Non-life

Miller-Urey experiment
A depiction of the 1953 Miller-Urey experiment, wherein chemicals are heated and sparked in an apparatus, over a number of days, after which life-like chemicals are formed, the poster model for the life from non-life conception.
In science, non-life is a difficult to understand umbrella term set to distinguish or characterize those inanimate chemical precursors found in the hypothetical “primeval soup” of the early years of planetary evolution from which life, theoretically, evolved or came into existence.

In the classic 1953 Miller-Urey experiment, for example, non-living chemical entities such as water (H2O), methane (CH4), ammonia (NH3) and hydrogen (H2) were electrically stimulated, using sparks as simulating lightning, into forming the various precursors to life, such as hydrogen cyanide, amino acids, simple sugars, etc. [1] These, in time, would theoretically form RNA and DNA, the building blocks of life.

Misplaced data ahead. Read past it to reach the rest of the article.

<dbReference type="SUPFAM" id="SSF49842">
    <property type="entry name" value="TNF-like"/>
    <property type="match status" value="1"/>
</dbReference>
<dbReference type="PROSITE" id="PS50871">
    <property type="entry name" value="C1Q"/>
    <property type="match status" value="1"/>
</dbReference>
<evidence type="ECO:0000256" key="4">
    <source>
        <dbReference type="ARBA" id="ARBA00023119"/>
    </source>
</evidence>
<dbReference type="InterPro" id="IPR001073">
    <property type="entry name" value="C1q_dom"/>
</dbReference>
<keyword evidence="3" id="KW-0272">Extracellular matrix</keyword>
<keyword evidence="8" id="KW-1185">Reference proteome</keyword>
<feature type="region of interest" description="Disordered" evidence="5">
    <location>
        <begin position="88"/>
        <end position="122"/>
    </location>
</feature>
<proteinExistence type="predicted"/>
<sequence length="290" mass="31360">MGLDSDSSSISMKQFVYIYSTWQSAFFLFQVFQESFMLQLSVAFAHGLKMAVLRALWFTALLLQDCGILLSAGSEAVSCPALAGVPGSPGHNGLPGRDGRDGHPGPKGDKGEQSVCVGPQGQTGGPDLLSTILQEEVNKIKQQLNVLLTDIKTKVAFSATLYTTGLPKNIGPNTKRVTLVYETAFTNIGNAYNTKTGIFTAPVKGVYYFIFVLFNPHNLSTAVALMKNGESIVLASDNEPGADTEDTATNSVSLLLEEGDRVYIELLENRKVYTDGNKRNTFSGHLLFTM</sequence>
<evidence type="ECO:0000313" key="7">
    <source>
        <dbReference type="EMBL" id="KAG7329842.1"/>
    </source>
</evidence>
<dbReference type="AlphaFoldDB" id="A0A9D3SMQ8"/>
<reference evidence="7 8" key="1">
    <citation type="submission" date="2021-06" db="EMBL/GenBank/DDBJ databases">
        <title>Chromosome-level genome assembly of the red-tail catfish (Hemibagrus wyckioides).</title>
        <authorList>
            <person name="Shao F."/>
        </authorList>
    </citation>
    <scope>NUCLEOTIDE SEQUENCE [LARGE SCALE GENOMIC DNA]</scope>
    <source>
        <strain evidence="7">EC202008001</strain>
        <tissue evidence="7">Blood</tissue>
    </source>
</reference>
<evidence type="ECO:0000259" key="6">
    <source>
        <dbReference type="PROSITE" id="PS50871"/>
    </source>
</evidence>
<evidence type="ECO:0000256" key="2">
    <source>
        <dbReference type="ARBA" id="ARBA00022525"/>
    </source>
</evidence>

Difficulties on term
According to standard molecular evolution tables, however, the conception of non-life falls apart. From a chemical evolution point of view, any animate structure, such as a single unit of water or human being, can be considered as a dynamic molecule, e.g. H20, a DNA molecule, a bacterial molecule, or “human molecule”, etc. Subsequently, the contrast of life versus non life, approximately, is a contrast between a particle animated by a heat source verse a particle not animated by a heat source.

References
1. (a) Miller Stanley L. (1953). "Production of Amino Acids Under Possible Primitive Earth Conditions". Science 117: 528.
(b) Miller S. L., and Urey, H. C (1959). "Organic Compound Synthesis on the Primitive Earth". Science 130: 245.
(c) Lazcano, A. and Bada, J. L. (2004). "The 1953 Stanley L. Miller Experiment: Fifty Years of Prebiotic Organic Chemistry". Origins of Life and Evolution of Biospheres 33: 235-242.

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